How does one (physically) interpret the relationship between the graviton and the vielbein?

One can naturally think of the vielbein $$e_\mu^a$$ as a gauge field corresponding to local translation invariance. Moreover, the metric may be written $$g_{\mu\nu}=e_\mu^a e_\nu^b \eta_{ab}.$$ I have always seen the graviton $$h$$ given by $$g_{\mu\nu}=\eta_{\mu\nu}+h_{\mu\nu}.$$ Obviously, the graviton is the gauge field that carries the force of gravity. So, I suppose that means I could write $$h_{\mu\nu}=e_\mu^a e_\nu^b \eta_{ab}-\eta_{\mu\nu},$$ but my question is really this: how does one (physically) interpret the relationship between the graviton and the vielbein? In particular, I'm interested in how to interpret it from the perspective of quantum fields.

• A rough take is that vielbein (as a gauge field corresponding to local translation invariance) has spin one. Thus, graviton as the disturbance on the metric, which is in turn the product of 2 vielbeins, has spin two. Commented Jul 8, 2020 at 20:48

I'm mostly addressing the "thinking about gravity as a gauge theory" part of the question.

Gravity is a $$SO(3,1)$$ gauge theory with two independent gauge fields, the vierbein and the spin connection.

Roughly speaking, there are two ways to think about gravity as a (classical) field theory, which sort of underlies two different ways of implementing local $$SO(3,1)$$ invariance. In the Einstein approach, we right down the metric tensor $$g_{\mu\nu}$$ and reason that it is invariant. In the tetrad/vierbein formulation (sometimes called the Cartan approach), we right down the frame field $$e^a$$ and the spin connection $$\omega^a_b$$ (a 1-form gauge field) and demand that physics is invariant under $$SO(3,1)$$ transformations of these quantities. This second picture is much more analogous to how we define, for instance, Yang-Mills theory, albeit with two gauge fields for gravity.

This was all classical field theory. More broadly, there are many equivalent ways to write down the Einstein-Hilbert action (e.g. Palatini action for the frame field and spin connection, but see Sec. 3 of this review for many more). More to your question, I'm sure depending on the problem different people will prefer different formulations for doing perturbation theory, I'm not sure if one is more physical (there will always be two physical polarizations of the graviton, plus gauge degrees of freedom). Although it may be interesting to note though that Dirac spinors couple directly to the frame field in the action.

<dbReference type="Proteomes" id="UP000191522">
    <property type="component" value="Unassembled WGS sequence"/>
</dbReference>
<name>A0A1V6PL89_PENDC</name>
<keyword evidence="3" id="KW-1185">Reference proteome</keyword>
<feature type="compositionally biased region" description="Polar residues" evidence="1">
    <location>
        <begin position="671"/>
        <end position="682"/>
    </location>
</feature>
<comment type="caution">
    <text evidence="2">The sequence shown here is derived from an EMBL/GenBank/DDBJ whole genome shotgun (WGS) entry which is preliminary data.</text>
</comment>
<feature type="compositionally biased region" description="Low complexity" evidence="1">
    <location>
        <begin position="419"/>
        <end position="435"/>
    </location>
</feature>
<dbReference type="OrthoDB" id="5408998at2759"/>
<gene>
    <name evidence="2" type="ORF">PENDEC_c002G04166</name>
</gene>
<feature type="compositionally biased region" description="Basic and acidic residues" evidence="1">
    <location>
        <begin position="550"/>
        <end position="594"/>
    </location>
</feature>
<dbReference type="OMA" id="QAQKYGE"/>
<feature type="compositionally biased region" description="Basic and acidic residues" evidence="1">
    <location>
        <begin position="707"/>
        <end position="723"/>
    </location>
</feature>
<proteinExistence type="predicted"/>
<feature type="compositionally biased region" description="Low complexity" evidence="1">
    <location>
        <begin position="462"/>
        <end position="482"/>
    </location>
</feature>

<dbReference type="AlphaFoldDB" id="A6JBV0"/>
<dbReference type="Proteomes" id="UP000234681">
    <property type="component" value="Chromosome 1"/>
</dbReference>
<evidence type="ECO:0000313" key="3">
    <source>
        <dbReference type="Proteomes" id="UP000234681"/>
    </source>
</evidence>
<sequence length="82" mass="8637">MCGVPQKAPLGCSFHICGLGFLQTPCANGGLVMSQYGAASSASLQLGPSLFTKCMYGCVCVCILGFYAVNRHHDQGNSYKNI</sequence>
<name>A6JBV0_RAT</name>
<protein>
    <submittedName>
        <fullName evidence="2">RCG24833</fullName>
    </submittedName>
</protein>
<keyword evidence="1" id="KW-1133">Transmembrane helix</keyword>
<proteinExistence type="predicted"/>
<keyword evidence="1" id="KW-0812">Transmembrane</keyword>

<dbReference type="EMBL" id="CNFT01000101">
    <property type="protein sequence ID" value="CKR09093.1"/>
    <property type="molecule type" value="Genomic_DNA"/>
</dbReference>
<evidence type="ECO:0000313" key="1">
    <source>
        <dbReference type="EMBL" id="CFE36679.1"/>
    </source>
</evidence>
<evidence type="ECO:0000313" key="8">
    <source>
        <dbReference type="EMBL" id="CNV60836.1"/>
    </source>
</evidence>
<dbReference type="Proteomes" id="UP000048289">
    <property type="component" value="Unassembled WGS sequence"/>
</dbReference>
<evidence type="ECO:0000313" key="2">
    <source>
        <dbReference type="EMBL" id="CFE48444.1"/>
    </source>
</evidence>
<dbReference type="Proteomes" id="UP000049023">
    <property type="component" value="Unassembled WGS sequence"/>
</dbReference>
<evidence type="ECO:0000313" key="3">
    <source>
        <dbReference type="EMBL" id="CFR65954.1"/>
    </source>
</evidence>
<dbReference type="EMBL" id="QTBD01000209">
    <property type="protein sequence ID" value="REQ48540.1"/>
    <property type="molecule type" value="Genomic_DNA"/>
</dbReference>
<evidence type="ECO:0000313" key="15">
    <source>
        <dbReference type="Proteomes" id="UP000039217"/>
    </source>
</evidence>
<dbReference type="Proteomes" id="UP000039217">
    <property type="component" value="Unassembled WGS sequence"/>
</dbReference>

• Great refs are Zee's 'GR in a nutshell' and 'QFT in a nutshell' Commented Jul 9, 2020 at 6:02
• So I don't think it's quite right to say that spin connection and vielbein are independent since they follow Cartan-Maurer equation. And that's the whole reason why the first and second order formalism can be just repackaged into the "1.5" formalism. Btw can you help me understand why we don't gauge the full diffeomorphism group? I mean that gives an infinite redundancy but I just thought about that and I'm not sure i ever understood that. Commented Jul 9, 2020 at 10:17
• I meant that after introducing the frame field, we note that the ext derivative does not transform covariantly, so we can introduce an independent $SO(3,1)$ gauge field to remedy this. We can then insist that physics is invariant under transformations of these two fields. Commented Jul 9, 2020 at 19:20
• From an action point of view, I think it's more a matter of taste. It's perfectly valid to take the action and treat $e^a$ and $\omega^a_b$ as separate fields, varying them independently to get equations of motion, right? But there are formalisms (popular in supergravity) which proceed with the action differently. Separately, the Cartan structure equations are a consequence of geometry and not an action principle, and I agree these are a nontrivial constraint on the fields. Commented Jul 9, 2020 at 19:43
• yes that true. I had not thought of the spin connection as the "gauge remedy" to make equations covariant, nice! So in sugra they vary independently that's true, but putting the veilbein on-shell trivialises the spin connection eom, so you just vary the vielbein. We're on the same wavelength here anyway. Commented Jul 9, 2020 at 22:29

So your first equation is more general than the linearised version of the second equation, so let's focus on the most general relation.

In general your vielbein $$e^\mu_a(x)$$, depend on the coordinates of your manifold. So vielbein represent a local frame transformation away from flat space. And this phenomenon, after using the geodesic equation is what we call gravity.
The upshot is that the vielbein contains all the degrees of freedom of the graviton so sometimes it is called the graviton in the litterature. And obviously in linearised gravity, the dofs are contained in $$h_{\mu \nu}$$ so we call this one the graviton.

Now to interpret in terms of quantum, well that's a tall order. Like you said it is the gauge field of gravity and it is a spin-$$2$$ particle in terms of representation of the Lorentz group, which is a subgroup of Diff($$M$$).

The linearized metric, also known as the Pauli-Fierz field $$h_{\mu\nu} =: \frac{1}{\kappa}\left(g_{\mu\nu} - \eta_{\mu\nu}\right)$$ can be shown (for example see here: Boulanger et al.) to self-couple perturbatively (to each order in $$\kappa$$, starting with the cubic one) to the Hilbert-Einstein action expanded in terms of $$h$$.